Oscars best picture award blunder provides marketing opportunity for savvy brands

If you haven’t heard about the astonishing blunder at the 89th Academy Awards on Monday, you’ve either been living under a rock or you don’t really care about the Oscars — both of which are totally acceptable excuses.

To quickly clue in those who don’t know, when presenting the Best Picture Award, presenter Warren Beatty has handed the wrong envelope, which lead to the award being pre-emptively presented to the film La La Land.

The real winner was the film Moonlight, so actors awkwardly shuffled offstage, and social media exploded.

Read more: Meet the two university friends from Melbourne who got their MOUS fitness water bottles in gift bags for the Oscars

Big four accounting firm PricewaterhouseCoopers has been responsible for the Oscars results being safely given to presenters for 83 years, and released a statement owning up to its mistake following the event.

“We sincerely apologise to ‘Moonlight’, ‘La La Land’, Warren Beatty, Faye Dunaway, and Oscar viewers for the error that was made during the award announcement for Best Picture,” PwC said.

“The presenters had mistakenly been given the wrong category envelope and when discovered, was immediately corrected. We are currently investigating how this could have happened, and deeply regret that this occurred.”

Whilst film enthusiasts and celebrities reeled at the colossal bungle, quick-thinking brands put their heads down and employed a touch of effective newsjacking.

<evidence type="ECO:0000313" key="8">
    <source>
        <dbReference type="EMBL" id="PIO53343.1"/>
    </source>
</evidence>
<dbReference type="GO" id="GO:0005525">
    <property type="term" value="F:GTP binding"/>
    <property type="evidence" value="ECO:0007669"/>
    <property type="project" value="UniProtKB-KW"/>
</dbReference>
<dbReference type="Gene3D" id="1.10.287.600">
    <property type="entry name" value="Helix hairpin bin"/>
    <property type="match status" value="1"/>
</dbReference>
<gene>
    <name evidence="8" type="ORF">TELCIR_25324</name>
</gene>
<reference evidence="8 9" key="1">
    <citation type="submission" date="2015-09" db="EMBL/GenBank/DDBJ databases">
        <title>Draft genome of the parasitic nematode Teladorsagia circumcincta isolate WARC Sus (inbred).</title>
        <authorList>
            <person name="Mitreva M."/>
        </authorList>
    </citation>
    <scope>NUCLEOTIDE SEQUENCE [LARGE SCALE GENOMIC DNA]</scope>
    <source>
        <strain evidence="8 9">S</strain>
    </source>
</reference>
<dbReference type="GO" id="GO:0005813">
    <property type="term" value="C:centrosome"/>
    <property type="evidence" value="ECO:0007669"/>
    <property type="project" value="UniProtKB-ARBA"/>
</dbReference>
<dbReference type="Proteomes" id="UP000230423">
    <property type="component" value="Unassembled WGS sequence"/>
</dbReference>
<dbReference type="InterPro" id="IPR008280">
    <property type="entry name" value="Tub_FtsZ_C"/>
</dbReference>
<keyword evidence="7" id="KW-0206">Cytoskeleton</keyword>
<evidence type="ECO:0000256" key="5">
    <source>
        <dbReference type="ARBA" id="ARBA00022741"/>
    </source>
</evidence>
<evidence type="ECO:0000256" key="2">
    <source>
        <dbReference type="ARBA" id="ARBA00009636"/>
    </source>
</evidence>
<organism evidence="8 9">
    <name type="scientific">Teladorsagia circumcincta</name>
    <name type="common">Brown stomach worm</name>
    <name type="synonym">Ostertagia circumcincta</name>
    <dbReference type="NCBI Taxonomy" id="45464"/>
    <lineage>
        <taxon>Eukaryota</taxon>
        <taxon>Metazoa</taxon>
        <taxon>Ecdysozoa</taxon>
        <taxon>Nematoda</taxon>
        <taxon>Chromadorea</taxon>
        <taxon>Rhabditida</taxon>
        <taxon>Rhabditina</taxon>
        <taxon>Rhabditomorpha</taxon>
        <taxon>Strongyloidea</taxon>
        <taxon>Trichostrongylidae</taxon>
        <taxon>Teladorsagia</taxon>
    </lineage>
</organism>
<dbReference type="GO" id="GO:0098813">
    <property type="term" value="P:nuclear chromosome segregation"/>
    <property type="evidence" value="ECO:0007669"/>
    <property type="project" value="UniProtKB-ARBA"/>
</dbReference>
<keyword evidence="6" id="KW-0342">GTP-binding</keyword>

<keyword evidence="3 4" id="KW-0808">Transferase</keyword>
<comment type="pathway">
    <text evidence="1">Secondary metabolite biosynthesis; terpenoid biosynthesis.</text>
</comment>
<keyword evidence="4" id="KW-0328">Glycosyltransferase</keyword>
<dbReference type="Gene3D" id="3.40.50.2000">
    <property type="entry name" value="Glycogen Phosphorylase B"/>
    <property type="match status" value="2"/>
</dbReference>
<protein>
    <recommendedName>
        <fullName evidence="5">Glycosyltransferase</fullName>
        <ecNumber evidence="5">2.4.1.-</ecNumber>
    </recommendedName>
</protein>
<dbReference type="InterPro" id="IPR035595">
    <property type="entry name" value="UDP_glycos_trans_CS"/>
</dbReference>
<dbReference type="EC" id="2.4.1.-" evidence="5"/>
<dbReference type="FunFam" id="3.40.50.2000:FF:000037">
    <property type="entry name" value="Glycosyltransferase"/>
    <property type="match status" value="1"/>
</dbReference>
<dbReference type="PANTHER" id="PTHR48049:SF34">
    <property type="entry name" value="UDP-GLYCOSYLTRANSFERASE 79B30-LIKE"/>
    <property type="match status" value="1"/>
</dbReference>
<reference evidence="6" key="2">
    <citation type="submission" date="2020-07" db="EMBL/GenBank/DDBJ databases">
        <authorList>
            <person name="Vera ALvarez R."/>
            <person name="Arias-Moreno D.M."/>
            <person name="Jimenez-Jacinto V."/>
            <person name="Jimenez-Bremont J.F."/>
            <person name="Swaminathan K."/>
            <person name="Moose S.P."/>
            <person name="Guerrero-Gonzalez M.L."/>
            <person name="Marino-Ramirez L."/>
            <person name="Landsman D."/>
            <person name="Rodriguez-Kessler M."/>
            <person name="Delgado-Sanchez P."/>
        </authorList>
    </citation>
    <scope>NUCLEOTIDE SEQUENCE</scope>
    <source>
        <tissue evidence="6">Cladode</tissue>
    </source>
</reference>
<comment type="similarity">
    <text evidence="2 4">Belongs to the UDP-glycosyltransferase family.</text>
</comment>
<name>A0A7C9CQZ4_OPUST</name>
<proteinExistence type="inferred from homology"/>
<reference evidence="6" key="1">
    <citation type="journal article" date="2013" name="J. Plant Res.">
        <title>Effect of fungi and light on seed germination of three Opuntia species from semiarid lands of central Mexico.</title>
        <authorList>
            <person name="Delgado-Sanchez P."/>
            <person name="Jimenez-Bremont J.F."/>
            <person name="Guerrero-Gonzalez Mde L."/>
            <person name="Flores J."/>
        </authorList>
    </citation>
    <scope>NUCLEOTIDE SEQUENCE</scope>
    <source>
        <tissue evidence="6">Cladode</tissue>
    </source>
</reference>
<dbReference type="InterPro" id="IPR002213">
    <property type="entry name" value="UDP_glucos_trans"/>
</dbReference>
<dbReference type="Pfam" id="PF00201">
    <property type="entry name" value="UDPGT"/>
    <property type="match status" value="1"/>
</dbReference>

Optical wear chain Specsavers didn’t miss a beat, posting two images on its Twitter account and Specsavers Australia Facebook account suggesting a pair of glasses might have helped Beatty read the right result.

Other brands including confectionery brand Skittles also jumped on the event, with varying levels of success.

For businesses with an ear to the grounds for opportunities like this, advertising expert Catriona Pollard advises it only works if you act quickly.

“Newsjacking only works if you do it instantaneously. If we saw brands do it in one month’s time, or two weeks time, it would have completely lost its value,” Pollard told SmartCompany last year.

“It’s really critical to have good visuals, particularly if you’re applying it across social media. With these rapid campaigns, you have to tick a lot of boxes,” she says.

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